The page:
Supportive Accountability Plans

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Plans for providing supportive accountability are created collaboratively. Mentors and mentees should work together closely to determine challenges, goals, and a plan for support. Check out our examples of supportive accountability plans below for some ideas. 


Struggling with math

Damian is in 4th grade and has been struggling to keep up with his virtual math class. He has a hard time paying attention and doesn’t always keep up with his homework. Damian endorsed problems with academics on his Mood Ring, and his mentor, Miles, asked him what was going on. Damian said that he’s having trouble with math, and noticed that MentorHub suggested trying out Khan Academy. Damian and Miles talked a little more, and decided to come up with a plan.

Step 1: Identify a challenge

Damian identified academics as a challenge.

Step 2: Identify a goal

Damian and Miles talked about using Khan Academy, and Damian was interested. The two downloaded the app onto Damian’s device, and logged in. Damian chose 4th grade math for his lesson plan in the app, and saw that there are lots of different lessons to try! Damian and Miles decided a good goal was to try to do complete one unit per week. Each unit includes lots of videos and quizzes, and allows Damian to collect points. Damian decided to start with the unit on place values to start. Because Damian doesn’t really like math, he and Miles agree to celebrate with ice cream every time Damian finishes two units.

Step 3: Provide supportive accountability

Now that Damian has a goal, it’s time for Miles to provide supportive accountability. Damian and Miles usually meet once a week, but use MentorHub to securely chat about what’s going on throughout the week. Miles decides to use MentorHub to see when Damian opens the Khan Academy app. The first time Miles notices that Damian opens the app, he sends him a quick message – “Great job for starting Khan Academy, Damian! How did it go? How many points did you earn?” This shows Damian that Miles cares about how he’s doing, and gives him a gentle nudge to keep up the good work. If Miles ever notices that Damian hasn’t opened the app in a few days, he can also ask him if there are any problems or issues going on. Once Damian finishes his first set of two units, Miles takes him out for ice cream as promised and the two celebrate Damian’s accomplishment. 


anxiety

Feeling anxious

Ava is in her first year of college and is really feeling anxious. She is a first-generation college student and feels a little out of place. She’s been struggling to keep up in virtual classes and doesn’t like to leave her dorm room. She’s anxious about getting good grades, but also putting off her work because she is in really challenging classes. Her resident advisor, Mia, lives down the hall and is connected with all of her residents in MentorHub. Mia doesn’t see Ava very often (because Ava doesn’t like to leave her room), but Ava always responds to the secure chats through the MentorHub app. This week, Ava indicates on the Mood Ring that she’s struggling with worries, and Mia reaches out to see how she’s doing. Ava admits to struggling with anxiety, and notices that the MentorHub app recommended both Smiling Mind and MindTrails. Mia asks Ava if she’s interested in being referred to the college counseling center, and Mia says that she’s not comfortable talking to a therapist at this point. Ava and Mia decide it might be a good start to create a plan for using the recommended apps and go from there.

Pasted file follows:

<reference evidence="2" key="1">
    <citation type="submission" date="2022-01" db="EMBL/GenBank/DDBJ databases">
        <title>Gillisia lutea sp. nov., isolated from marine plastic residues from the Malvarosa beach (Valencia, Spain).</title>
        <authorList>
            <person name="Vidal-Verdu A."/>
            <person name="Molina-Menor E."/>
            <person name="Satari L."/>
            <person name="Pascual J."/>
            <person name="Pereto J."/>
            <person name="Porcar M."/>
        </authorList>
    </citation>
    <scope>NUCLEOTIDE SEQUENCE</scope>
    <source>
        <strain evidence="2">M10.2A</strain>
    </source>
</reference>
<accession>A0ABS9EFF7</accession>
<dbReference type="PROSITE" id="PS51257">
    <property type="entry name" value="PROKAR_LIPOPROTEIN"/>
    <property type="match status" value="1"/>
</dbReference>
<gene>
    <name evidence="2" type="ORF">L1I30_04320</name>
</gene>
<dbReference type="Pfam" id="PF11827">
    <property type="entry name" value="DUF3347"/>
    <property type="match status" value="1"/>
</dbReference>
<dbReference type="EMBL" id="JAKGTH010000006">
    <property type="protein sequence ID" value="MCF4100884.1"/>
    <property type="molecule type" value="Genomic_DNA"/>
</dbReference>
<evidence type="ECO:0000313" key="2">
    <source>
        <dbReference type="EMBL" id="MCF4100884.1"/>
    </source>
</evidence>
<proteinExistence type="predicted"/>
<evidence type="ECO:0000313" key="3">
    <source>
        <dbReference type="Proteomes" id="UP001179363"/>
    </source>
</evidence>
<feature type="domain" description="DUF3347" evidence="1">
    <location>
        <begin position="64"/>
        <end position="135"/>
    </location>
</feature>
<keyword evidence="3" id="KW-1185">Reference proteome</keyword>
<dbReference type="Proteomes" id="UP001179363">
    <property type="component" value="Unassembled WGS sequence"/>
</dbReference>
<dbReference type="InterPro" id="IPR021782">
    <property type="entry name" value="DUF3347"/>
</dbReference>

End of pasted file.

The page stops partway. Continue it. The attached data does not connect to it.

Step 1: Identify a challenge

Ava is struggling with worries.

Step 2: Identify a goal

Ava and Mia look at Smiling Mind and MindTrails and notice that the apps teach very different skills. Smiling Mind allows users to learn how to practice mindfulness, a helpful skills for calming anxious thoughts. On the other hand, MindTrails teaches users how to think more flexibly in anxiety-provoking situations. Ava thinks that both sound good, and she’s willing to try both each week. Ava and Mia come up with a plan for Ava to use MindTrails once per week and Smiling Mind every night before bed.

Step 3: Provide supportive accountability

Mia uses her MentorHub app to check in on Ava’s use of MindTrails and Smiling Mind. When she notices that Ava hasn’t opened her Smiling Mind app in a few days, she reaches out through the MentorHub app – “Hi Ava – I noticed you haven’t opened Smiling Mind in a while. I know you were really excited to try it every night. Is there something going on?” In this situation, Mia is providing gentle accountability for following through on agreed upon goals. Over time, Ava may find that she likes one app more than the other, or may find that she wants to change how frequently she uses each app. Over the course of the semester, Ava and Mia continue to collaborate on app usage so that Ava can feel her very best.



Summary

Each plan for supportive accountability is created collaboratively and is flexible! Mentors and mentees should identify a challenge, set goals, and work together through the MentorHub app.

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